Confession: After hearing the names Kathleen Hanna, Bikini Kill and Riot Grrrl off and on for two decades, I really didn’t know anything about Hanna, her music or the highly influential feminist movement she co-founded until I watched Director Sini Anderson’s excellent documentary, The Punk Singer: A Film About Kathleen Hanna, on DVD last night. In fact, I admit that for many years I had confused Kathleen Hanna with Kristen Hersh of Throwing Muses, which is just embarrassing.
So, I guess it’s extremely high praise for Kathleen Hanna, for being so doggedly determined and fiercely talented and also a thoroughly compelling human being – as well as Anderson, for coaxing her somewhat reluctant subject into revealing her life story with such profound intimacy – that I was completely engaged in The Punk Singer from the first few minutes. I mean, wow, this film is amazing!
If you are already a fan of Kathleen Hanna then you don’t need me to tell you about how Hanna and her band mates in Bikini Kill championed woman in rock like nobody’s business, performing songs about subjects that made people uncomfortable but that stayed true to Hanna’s vision of inspiring positive change. Scenes of Hanna performing on stage in The Punk Singer reminded me of a cross between the late Poly Styrene and Henry Rollins. Punk Rock!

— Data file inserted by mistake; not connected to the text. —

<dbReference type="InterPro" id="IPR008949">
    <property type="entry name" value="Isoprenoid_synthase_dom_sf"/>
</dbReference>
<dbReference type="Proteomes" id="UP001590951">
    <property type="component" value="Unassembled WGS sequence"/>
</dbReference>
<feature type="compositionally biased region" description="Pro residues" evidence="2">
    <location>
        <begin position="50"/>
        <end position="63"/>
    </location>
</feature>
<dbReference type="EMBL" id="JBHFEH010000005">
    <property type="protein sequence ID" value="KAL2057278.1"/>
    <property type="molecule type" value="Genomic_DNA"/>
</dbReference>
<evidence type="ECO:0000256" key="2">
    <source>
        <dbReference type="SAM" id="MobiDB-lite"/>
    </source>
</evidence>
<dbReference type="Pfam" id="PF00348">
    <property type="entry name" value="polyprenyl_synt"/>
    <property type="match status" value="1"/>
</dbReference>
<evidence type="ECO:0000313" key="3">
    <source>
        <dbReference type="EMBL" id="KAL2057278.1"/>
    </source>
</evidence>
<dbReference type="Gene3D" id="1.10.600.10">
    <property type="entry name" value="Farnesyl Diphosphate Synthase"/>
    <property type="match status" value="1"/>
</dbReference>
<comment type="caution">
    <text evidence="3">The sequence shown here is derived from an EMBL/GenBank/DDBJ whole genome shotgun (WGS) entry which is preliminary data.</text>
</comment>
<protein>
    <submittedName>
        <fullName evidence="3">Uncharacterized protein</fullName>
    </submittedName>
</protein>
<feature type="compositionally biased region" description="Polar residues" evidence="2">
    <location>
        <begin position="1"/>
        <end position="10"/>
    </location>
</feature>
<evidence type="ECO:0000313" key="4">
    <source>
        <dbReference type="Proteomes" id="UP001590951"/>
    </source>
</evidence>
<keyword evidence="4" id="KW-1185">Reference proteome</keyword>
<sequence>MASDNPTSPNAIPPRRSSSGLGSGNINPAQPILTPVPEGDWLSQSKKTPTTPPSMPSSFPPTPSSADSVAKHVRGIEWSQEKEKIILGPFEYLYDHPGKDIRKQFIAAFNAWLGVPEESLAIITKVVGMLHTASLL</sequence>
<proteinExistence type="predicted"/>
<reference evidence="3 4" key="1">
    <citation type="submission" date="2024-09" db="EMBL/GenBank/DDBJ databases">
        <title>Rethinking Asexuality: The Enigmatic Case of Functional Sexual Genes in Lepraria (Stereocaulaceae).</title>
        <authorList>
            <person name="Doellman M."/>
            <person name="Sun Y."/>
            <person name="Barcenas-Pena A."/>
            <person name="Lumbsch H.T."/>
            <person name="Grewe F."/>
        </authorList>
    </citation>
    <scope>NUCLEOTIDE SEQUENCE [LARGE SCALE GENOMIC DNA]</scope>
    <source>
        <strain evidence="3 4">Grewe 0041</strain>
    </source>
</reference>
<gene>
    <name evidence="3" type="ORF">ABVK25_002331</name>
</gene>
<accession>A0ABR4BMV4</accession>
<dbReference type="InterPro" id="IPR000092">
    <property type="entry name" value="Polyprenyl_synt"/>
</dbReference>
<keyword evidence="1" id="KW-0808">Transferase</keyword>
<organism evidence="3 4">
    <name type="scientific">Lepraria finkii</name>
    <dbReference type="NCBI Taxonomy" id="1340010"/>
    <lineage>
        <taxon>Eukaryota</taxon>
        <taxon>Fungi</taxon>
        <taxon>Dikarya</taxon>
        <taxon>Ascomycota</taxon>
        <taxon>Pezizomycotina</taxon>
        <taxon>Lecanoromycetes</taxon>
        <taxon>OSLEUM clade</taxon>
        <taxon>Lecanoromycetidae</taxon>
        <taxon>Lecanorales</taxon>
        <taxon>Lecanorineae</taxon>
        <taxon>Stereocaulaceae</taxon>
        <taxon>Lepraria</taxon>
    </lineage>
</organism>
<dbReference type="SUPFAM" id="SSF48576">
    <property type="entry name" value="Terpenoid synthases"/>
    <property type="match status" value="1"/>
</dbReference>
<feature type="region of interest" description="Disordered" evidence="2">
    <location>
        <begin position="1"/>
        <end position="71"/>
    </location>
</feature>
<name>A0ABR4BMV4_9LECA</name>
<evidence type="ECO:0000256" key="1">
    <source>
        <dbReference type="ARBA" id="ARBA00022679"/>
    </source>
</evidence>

There’s also an astounding amount of quality archival footage used in this film which will take you back in time to the beginnings of the Riot Grrrl movement as well as a time when Hanna was best friends with another rebel outsider, Kurt Cobain. I’m sure Kathleen Hanna could not have foreseen what would arrive in the wake if her casually scribbling the phrase “Kurt Smells Like Teen Spirit” on Cobain’s apartment wall. That is a story that takes too long to talk about.
Former band mates and friends of Hanna including Corin Tucker and Carrie Brownstein of Sleater-Kinney, Joan Jett, Kim Gordon and Hanna’s husband Adam Horowitz of The Beastie Boys help to color the film’s rich narrative with their stories about what made Hanna a special, unstoppable force in music. But The Punk Singer isn’t just a music documentary; it is a true life story and a film that will draw you in as much as other personal musical journeys such as Jobriath AD, Nothing Can Hurt Me and Searching For Sugarman. I cannot recommend this film highly enough.
The Worley Gig Gives The Punk Singer Five Out of Five Stars